Help your child build maths skillsAs your child’s first teacher, you play a key part in building their numeracy skills from an early age.
Developing numeracy skills early gives children a foundation on which to construct their mathematical learning. It also prepares them for life, including problem solving, handling money and eventually managing finances.
Mathematics involves numbers, patterns, shapes, time and measurement. Incorporating maths into everyday activities can be easy and fun. Mathematics is all around us – in the playground, at home and at the shops.
Children need lots of experiences in making, counting, drawing and talking about numbers. You may find the mathematics your child is learning is different from how you learnt. Regardless, you can support your child in many ways. Help your child make connections by explaining how numbers are a part of everyday life.
It is important for children to develop language skills related to numeracy. It may take time for your child to use these terms and language effectively. Regular exposure to mathematical talk is a strong support for future learning.
What you can do as parents
Here are some activities you could try to develop your son’s mathematical language:
- At home or when shopping, use specific terms when asking for items. For example, ask your son to get a one litre carton of milk.
- When cooking, discuss different measurements used, such as tablespoons, litres, grams, and cups. Discuss ideas about empty, half full and full.
- Describe your child’s movements as you walk, talk and play together, as they climb ‘over’ the fence, slip ‘between’ the poles, and swing ‘under’ the bars. This helps your child understand positional language.
- Sorting activities support your child to understand concepts such as ‘same’ and ‘different’. Use recycling as an opportunity to sort items such as paper, plastic, glass, metal and general waste.
Start counting early
Counting is one of the earliest experiences of mathematics for younger children.
Children will often say numbers before they visually recognise and identify individual numbers. Learning to say numbers can begin with a favourite song or rhyme or repeating the number names.
Here are some activities and tips to engage your child with counting. You can watch or listen to some YouTube counting sequences in these songs and rhymes:
- Five Little Ducks
- Ten in the Bed
- 1, 2, 3, 4, 5, Once I Caught a Fish Alive
- Ten Green Bottles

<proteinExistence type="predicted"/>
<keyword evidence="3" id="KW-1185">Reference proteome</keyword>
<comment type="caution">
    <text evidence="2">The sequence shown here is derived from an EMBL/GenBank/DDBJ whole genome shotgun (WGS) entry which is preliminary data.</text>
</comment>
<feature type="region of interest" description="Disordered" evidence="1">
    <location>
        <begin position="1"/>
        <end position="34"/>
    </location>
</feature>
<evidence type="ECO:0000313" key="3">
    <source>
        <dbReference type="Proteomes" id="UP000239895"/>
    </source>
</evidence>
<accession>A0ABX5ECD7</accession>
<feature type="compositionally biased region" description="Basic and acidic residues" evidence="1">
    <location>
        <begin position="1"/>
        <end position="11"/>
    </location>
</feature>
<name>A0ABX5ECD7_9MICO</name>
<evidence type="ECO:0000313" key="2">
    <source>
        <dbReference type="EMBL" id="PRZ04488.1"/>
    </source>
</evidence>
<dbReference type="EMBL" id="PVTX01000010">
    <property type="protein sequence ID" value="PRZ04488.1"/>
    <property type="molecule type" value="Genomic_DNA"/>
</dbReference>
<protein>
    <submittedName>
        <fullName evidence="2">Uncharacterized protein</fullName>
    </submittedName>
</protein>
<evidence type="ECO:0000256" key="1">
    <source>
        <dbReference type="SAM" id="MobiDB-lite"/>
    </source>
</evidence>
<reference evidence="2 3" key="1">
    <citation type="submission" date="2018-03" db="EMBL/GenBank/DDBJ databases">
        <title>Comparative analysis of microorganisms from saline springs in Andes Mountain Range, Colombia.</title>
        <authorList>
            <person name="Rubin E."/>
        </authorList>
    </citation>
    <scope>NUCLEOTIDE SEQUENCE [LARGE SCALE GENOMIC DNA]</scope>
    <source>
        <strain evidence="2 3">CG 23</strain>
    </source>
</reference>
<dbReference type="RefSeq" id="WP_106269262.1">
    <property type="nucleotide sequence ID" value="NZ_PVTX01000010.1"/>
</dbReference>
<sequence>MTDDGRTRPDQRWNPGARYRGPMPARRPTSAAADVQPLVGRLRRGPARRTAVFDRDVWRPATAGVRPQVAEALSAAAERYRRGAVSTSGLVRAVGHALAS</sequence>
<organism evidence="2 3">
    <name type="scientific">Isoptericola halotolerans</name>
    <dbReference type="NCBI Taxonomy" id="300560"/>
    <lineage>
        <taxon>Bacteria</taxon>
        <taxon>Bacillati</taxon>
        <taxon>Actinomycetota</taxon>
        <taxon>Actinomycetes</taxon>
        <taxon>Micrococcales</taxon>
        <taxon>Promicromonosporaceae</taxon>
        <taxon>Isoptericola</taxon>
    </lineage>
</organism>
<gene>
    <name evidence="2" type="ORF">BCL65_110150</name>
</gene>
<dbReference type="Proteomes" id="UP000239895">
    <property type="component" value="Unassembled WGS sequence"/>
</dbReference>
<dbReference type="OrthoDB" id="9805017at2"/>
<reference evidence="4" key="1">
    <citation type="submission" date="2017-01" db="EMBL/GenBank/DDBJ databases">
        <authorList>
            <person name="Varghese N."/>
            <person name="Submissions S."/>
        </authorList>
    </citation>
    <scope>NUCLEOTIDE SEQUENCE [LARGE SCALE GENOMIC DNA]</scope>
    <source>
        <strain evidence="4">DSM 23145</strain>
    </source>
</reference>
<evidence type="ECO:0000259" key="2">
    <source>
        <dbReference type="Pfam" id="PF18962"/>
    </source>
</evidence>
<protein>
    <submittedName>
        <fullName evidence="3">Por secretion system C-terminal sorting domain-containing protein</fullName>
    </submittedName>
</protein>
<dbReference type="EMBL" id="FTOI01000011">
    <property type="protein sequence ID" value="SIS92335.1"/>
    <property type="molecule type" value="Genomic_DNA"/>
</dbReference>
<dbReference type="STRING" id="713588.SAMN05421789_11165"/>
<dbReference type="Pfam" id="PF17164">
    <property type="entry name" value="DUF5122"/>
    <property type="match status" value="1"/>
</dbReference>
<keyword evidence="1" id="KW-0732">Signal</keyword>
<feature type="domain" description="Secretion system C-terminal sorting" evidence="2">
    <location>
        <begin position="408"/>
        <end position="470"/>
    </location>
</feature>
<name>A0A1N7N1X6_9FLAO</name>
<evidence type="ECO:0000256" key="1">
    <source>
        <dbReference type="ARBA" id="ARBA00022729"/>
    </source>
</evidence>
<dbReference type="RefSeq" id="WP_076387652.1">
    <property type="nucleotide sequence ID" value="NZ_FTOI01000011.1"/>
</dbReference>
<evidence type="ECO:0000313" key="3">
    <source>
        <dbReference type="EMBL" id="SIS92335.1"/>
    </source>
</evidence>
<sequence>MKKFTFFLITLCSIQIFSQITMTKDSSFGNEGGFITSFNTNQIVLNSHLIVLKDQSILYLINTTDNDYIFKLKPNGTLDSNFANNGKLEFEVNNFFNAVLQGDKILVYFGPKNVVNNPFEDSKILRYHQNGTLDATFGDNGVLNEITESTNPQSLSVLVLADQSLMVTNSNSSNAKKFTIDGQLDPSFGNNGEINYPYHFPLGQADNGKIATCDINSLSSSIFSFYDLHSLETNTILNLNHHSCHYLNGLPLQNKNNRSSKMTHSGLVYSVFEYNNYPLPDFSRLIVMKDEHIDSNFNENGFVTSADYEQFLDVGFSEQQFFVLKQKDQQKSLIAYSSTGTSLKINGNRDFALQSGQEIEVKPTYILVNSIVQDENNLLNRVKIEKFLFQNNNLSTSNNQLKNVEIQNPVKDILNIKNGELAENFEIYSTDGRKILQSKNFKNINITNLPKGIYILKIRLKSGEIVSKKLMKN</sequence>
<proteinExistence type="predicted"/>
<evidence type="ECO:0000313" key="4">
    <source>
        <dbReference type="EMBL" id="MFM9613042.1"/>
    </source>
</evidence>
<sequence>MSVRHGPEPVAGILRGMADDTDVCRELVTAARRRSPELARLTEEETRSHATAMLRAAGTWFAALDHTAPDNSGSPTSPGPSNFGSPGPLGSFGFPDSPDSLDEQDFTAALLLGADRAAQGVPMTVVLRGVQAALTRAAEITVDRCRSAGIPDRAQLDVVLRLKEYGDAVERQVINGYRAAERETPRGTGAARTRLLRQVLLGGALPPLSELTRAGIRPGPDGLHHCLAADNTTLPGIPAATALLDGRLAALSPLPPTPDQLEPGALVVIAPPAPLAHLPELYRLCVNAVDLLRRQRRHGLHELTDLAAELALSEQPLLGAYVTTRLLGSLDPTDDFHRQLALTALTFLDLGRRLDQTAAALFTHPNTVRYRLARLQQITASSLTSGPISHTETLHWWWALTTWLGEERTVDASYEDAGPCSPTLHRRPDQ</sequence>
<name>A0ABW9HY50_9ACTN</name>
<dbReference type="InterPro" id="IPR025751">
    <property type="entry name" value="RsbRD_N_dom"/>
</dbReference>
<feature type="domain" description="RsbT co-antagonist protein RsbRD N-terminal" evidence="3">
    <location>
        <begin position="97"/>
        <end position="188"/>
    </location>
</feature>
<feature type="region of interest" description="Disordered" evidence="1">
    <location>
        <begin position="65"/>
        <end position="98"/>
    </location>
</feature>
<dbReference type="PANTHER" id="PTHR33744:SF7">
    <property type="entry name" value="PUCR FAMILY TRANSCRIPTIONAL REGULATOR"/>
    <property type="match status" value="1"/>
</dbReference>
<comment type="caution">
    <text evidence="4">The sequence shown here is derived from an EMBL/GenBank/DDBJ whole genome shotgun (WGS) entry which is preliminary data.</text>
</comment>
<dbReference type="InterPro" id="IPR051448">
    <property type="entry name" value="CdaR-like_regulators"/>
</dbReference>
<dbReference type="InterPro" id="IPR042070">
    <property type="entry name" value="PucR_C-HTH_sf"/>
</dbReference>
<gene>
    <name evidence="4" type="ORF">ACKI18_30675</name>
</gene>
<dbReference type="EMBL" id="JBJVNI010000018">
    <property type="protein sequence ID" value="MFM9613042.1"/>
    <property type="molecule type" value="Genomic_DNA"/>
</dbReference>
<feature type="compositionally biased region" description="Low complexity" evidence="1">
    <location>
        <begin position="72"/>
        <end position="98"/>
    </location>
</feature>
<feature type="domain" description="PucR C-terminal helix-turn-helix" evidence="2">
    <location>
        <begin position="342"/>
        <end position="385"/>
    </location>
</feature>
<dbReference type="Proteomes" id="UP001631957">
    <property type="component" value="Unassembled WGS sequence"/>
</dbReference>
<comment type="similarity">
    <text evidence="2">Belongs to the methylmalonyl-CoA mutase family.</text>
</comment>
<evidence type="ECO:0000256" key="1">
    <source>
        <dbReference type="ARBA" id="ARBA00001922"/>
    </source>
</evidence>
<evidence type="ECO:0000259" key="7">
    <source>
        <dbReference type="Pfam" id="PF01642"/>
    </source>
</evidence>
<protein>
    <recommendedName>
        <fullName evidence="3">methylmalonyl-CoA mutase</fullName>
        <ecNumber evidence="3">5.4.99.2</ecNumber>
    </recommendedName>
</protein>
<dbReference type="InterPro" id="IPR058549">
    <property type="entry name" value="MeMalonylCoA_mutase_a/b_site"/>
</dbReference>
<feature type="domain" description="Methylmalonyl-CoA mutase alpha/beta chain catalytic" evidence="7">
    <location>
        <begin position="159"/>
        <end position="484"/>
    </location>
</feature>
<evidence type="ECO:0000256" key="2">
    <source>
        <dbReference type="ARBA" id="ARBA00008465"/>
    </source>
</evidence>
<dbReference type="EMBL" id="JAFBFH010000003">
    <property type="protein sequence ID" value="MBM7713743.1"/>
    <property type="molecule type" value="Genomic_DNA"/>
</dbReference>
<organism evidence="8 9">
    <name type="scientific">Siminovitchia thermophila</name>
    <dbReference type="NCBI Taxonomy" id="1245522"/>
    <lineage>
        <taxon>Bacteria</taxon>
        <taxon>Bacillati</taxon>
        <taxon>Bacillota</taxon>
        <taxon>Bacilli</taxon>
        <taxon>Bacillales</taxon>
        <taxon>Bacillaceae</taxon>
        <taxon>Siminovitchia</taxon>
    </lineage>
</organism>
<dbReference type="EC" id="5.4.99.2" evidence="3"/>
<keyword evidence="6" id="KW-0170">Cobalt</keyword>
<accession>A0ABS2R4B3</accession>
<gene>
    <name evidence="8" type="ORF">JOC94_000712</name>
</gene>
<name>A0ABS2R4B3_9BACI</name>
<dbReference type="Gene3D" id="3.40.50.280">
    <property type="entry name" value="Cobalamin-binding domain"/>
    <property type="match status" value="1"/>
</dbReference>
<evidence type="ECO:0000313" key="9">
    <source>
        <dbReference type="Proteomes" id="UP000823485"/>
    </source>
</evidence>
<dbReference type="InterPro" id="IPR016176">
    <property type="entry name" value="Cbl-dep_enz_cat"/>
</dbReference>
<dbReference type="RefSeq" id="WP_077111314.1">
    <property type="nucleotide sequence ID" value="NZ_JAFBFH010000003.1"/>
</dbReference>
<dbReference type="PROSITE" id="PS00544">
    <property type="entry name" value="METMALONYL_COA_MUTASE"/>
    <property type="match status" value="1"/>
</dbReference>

- Five Little Monkeys
- 1, 2, Buckle My Shoe
Make counting fun
Children will begin by counting all objects in a group, such as their fingers and toes, steps to the park or their toys. As children move on to counting a set of objects, they begin to link each object with one number. Initially encourage your child to touch every object as they say the corresponding number.
When beginning to count a group of objects, children may need to arrange the objects in a line to help them count. Later, they will be able to start counting from any object without arranging the objects.
Once your child is more confident, start practising counting from different numbers. For example, start counting from three or 14. Ask your child to count forwards and backwards. Ask what number comes before, or what number comes after, a number you give them.
Try these ways to incorporate counting into everyday activities:
- Cut fruit into four pieces and ask your child to count the pieces.
- Count the number of pancakes you cooked for breakfast.
- Total the number of knives, forks and spoons on the table.
- Ask your child what number comes before or after a number when you see one; for example ask, ‘how old will you be after your next birthday’?
- Count the number of people travelling in the train carriage.
- Count the house numbers by twos as you walk along the street.
- Count how many steps it takes to walk from the front door to the back door.
Another idea is to practise counting when shopping with your child, for example counting the number of oranges you put into your shopping bag.
Have fun finding more counting ideas to explore at home.
Junior School Teacher & Instructional Coach